Manipulating data in a faster and efficient way has always been the fantasy of every language and JAVA is no untouchable in this case. As per JDK-8 Collections.sort method uses Merge sort algorithm for sorting of data in ascending/descending order.
So, what is Merge sort? Well, if you are a library freak you can skip this part and just use Collections library without knowing internal details of it. No harm in it. But if you really want to know its internal working, then bear with me.
The basic funda of Merge sort is “Divide & Conquer”. The large set of problem is divided into smaller subsets of problems, then solving it, and hence merging all the subsets to obtain the original solution.
Let me guide you to the basic principle of Merge sort by using an example, and then we will actually implement this principle to learn Merge sorting in another example.
In this example we have list of integers of size 4 and sort it using merge sort principle in an ascending order.
Here as per merge sort principle we will break the list into 2 halves.
And, then sort these 2 lists individually. First one is already sorted, just sort the second one by swapping places.
Now we have 2 smaller lists in sorted order, and then we merge those 2 smaller lists back together. To do that, we need to compare first items of both lists each. Since, the the lists are already sorted in ascending order, so the the left-most items in the lists are the smallest items in the lists.
So we will compare 2 and 1, and since 1 is smallest so we add 1 back to the main list.
Now we compare 2 and 3, and since 2 is smallest so we add 2 back to the main list.
Now we compare 4 and 3, and since 3 is smallest so we add 3 back to the main list.
And since nothing is left for comparison, so 4 is added back to the main list.
And now we have a sorted list of 4 items. That in a nutshell is how Merge sort works, and as promised we will learn to apply merge sort in another example in a detailed manner. Refer below.
In this example we will have a list of 8 items.
Now as required by Merge sort split the list into 2 halves.
Now we have 2 lists with 4 items each, all in unsorted order. Now we will cut these 2 lists further into 2 halves separately.
Now we have 4 lists with 2 items each, all in unsorted order. Now we will again recursively cut these 4 lists further into 2 halves separately.
We have 8 lists with 1 item each. Now since each list contains 1 item so we know that each list is now sorted and we just need to merge them back together into 1 list that has 8 items. This is the magic that Merge sort has.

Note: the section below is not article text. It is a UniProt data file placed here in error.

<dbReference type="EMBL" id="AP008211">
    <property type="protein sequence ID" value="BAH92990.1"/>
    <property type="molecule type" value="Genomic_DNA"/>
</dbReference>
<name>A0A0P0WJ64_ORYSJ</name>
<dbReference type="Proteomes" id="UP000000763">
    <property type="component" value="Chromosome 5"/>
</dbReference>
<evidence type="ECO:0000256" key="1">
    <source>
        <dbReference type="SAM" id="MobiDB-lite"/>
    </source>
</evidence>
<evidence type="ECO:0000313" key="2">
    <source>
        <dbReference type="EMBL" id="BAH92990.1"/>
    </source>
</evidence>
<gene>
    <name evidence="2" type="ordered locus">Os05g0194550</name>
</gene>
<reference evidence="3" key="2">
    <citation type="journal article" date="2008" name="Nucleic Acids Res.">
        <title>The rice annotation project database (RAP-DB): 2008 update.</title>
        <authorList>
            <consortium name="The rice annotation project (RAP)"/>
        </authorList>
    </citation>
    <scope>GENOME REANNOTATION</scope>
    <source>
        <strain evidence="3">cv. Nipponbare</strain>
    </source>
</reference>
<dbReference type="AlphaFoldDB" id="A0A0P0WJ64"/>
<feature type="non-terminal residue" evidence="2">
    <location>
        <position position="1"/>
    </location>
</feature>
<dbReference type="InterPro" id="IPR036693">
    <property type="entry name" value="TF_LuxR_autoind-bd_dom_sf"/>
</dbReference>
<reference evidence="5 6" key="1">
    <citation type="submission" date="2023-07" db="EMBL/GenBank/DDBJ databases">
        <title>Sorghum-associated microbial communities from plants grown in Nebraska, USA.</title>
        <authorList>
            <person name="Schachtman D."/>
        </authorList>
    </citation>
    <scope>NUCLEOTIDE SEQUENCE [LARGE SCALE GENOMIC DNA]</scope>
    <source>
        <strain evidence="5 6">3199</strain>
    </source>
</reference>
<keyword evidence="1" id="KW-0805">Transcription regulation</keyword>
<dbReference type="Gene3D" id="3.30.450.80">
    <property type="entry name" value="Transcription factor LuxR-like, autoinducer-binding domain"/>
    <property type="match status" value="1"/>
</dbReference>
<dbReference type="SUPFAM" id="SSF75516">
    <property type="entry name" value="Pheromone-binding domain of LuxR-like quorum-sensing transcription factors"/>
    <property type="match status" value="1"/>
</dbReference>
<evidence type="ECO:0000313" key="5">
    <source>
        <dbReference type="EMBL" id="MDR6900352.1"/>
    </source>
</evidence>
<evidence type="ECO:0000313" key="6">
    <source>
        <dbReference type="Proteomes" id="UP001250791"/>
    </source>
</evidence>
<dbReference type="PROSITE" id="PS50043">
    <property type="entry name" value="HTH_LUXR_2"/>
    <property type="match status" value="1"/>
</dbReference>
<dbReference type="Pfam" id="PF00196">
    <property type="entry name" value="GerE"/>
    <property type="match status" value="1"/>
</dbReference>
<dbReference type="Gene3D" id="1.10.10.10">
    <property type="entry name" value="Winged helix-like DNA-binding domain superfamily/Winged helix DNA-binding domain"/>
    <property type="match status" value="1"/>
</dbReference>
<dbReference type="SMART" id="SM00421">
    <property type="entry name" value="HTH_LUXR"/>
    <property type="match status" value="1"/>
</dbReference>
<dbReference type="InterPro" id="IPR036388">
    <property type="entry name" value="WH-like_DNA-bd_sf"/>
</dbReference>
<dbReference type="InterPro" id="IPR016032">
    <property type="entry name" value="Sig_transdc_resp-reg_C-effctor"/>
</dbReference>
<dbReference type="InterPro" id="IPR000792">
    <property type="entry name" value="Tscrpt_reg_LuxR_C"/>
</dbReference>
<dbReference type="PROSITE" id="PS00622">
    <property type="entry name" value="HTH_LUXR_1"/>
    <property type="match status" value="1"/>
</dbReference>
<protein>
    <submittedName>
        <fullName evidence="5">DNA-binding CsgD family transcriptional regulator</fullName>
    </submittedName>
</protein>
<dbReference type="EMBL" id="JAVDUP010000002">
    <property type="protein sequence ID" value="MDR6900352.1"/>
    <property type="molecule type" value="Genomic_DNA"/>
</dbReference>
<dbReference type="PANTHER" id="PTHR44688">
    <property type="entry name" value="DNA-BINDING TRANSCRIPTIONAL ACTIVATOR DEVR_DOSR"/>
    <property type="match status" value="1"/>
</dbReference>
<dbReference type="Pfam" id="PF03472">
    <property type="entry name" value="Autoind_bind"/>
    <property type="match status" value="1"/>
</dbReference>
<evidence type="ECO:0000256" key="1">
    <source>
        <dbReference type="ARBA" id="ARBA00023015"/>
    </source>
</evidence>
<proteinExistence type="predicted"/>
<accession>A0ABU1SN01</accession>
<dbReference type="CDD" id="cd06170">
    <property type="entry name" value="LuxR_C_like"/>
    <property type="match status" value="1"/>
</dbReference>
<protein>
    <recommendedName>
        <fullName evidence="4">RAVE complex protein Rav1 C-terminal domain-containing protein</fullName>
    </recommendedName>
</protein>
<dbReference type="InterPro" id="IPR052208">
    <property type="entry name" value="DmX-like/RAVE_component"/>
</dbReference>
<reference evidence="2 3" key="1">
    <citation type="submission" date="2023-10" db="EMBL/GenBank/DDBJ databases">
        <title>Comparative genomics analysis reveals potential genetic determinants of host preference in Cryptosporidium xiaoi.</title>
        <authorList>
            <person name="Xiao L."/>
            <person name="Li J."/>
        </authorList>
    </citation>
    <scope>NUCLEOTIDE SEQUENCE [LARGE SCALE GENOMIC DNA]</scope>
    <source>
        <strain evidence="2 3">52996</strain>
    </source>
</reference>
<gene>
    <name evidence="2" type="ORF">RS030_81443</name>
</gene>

We will start by setting 4 lists with 2 items each. So lets compare the items of first 2 lists i.e. 17 and 87. Since 17 is smallest so,
Now compare next 2 lists items i.e. 6 and 22. Since 6 is smallest so,
Now compare next 2 lists items i.e. 3 and 41. Since 3 is smallest so,
Now compare next 2 lists items i.e. 13 and 54. Since 13 is smallest so,
So, first stage of merge sort completed. Now, we will merge these 4 lists of 2 items each into 2 lists of 4 items each.
Lets start with first 2 lists that are in sorted order. Now start comparing with left most items of the 2 lists i.e. 17 and 6. Since 6 is smallest so,
Now compare 17 and 22. Since 17 is smallest so,
Now compare 87 and 22. Since 22 is smallest so,
Now since 87 is alone so,
Now do comparison for other 2 lists that are in sorted order. Now start comparing with left most items of the 2 lists i.e. 3 and 13. Since 3 is smallest so,
Now compare 41 and 13. Since 13 is smallest so,
Now compare 41 and 54. Since 41 is smallest so,
Now since 54 is alone so,
Now we have 2 lists with 4 items each that are in sorted order. And we are just one step away to combine these 2 sorted lists into i sorted list of 8 items.
As usual lets start with left most items of the lists, i.e. 6 and 3, since 3 is smallest so,
Compare 6 and 13, since 6 is smallest so,
Compare 17 and 13, since 13 is smallest so,
Compare 17 and 41, since 17 is smallest so,
Compare 22 and 41, since 22 is smallest so,
Compare 87 and 41, since 41 is smallest so,
Compare 87 and 54, since 54 is smallest so,
No 87 is left alone,so
And, its done! We just used Merge sorting algorithm to sort the 8 items list.
Now as per JDK-8 Arrays.sort uses Quicksort algorithm while Collections.sort uses Merge sort algorithm. However, quick sort is superior than merge sort in terms of space. Quick sort is in-place sorting algorithm where as merge sort is not in-place. In-place sorting means, it does not use additional storage space to perform sorting. In merge sort, to merge the sorted arrays it requires a temporary array and hence it is not in-place. In many scenarios Quicksort performance is good while it doesn’t provide stable sorting. Stability is a big deal when sorting arbitrary objects. In case of sorting primitive values there’s not a difference between Quicksort and Merge sort. For example, suppose you have objects representing email messages, and you sort them first by date, then by sender. You expect them to be sorted by date within each sender, but that will only be true if the sort is stable. That’s why we elected to provide a stable sort (Merge Sort) to sort object references. But in case of sorting Objects Merge sort is better option. That’s why JAVA picked it up for Collections.sort method.